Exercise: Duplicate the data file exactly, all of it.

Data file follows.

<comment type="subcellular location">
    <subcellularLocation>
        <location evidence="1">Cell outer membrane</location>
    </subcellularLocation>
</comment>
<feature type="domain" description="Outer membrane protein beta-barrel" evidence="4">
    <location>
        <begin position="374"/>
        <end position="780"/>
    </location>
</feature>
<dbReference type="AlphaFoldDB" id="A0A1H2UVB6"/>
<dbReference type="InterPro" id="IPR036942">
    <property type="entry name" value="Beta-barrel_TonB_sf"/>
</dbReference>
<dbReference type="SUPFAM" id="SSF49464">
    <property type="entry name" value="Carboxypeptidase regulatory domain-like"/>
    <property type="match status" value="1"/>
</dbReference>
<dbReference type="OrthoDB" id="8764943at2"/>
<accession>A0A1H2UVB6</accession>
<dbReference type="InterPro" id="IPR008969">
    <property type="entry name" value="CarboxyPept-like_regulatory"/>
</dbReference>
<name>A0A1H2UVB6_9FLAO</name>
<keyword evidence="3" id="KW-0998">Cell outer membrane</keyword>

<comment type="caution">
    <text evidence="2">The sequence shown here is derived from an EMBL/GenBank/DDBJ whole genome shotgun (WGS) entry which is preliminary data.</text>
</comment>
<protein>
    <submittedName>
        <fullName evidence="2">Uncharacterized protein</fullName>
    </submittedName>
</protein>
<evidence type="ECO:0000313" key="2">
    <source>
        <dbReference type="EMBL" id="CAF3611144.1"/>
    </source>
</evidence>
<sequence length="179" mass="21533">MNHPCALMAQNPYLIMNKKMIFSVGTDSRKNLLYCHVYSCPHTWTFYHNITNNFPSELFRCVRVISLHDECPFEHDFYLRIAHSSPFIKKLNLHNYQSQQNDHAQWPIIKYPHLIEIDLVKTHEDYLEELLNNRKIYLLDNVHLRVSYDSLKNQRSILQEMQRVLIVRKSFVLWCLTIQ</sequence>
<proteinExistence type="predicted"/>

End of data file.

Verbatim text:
<comment type="subcellular location">
    <subcellularLocation>
        <location evidence="1">Cell outer membrane</location>
    </subcellularLocation>
</comment>
<feature type="domain" description="Outer membrane protein beta-barrel" evidence="4">
    <location>
        <begin position="374"/>
        <end position="780"/>
    </location>
</feature>
<dbReference type="AlphaFoldDB" id="A0A1H2UVB6"/>
<dbReference type="InterPro" id="IPR036942">
    <property type="entry name" value="Beta-barrel_TonB_sf"/>
</dbReference>
<dbReference type="SUPFAM" id="SSF49464">
    <property type="entry name" value="Carboxypeptidase regulatory domain-like"/>
    <property type="match status" value="1"/>
</dbReference>
<dbReference type="OrthoDB" id="8764943at2"/>
<accession>A0A1H2UVB6</accession>
<dbReference type="InterPro" id="IPR008969">
    <property type="entry name" value="CarboxyPept-like_regulatory"/>
</dbReference>
<name>A0A1H2UVB6_9FLAO</name>
<keyword evidence="3" id="KW-0998">Cell outer membrane</keyword>

<comment type="caution">
    <text evidence="2">The sequence shown here is derived from an EMBL/GenBank/DDBJ whole genome shotgun (WGS) entry which is preliminary data.</text>
</comment>
<protein>
    <submittedName>
        <fullName evidence="2">Uncharacterized protein</fullName>
    </submittedName>
</protein>
<evidence type="ECO:0000313" key="2">
    <source>
        <dbReference type="EMBL" id="CAF3611144.1"/>
    </source>
</evidence>
<sequence length="179" mass="21533">MNHPCALMAQNPYLIMNKKMIFSVGTDSRKNLLYCHVYSCPHTWTFYHNITNNFPSELFRCVRVISLHDECPFEHDFYLRIAHSSPFIKKLNLHNYQSQQNDHAQWPIIKYPHLIEIDLVKTHEDYLEELLNNRKIYLLDNVHLRVSYDSLKNQRSILQEMQRVLIVRKSFVLWCLTIQ</sequence>
<proteinExistence type="predicted"/>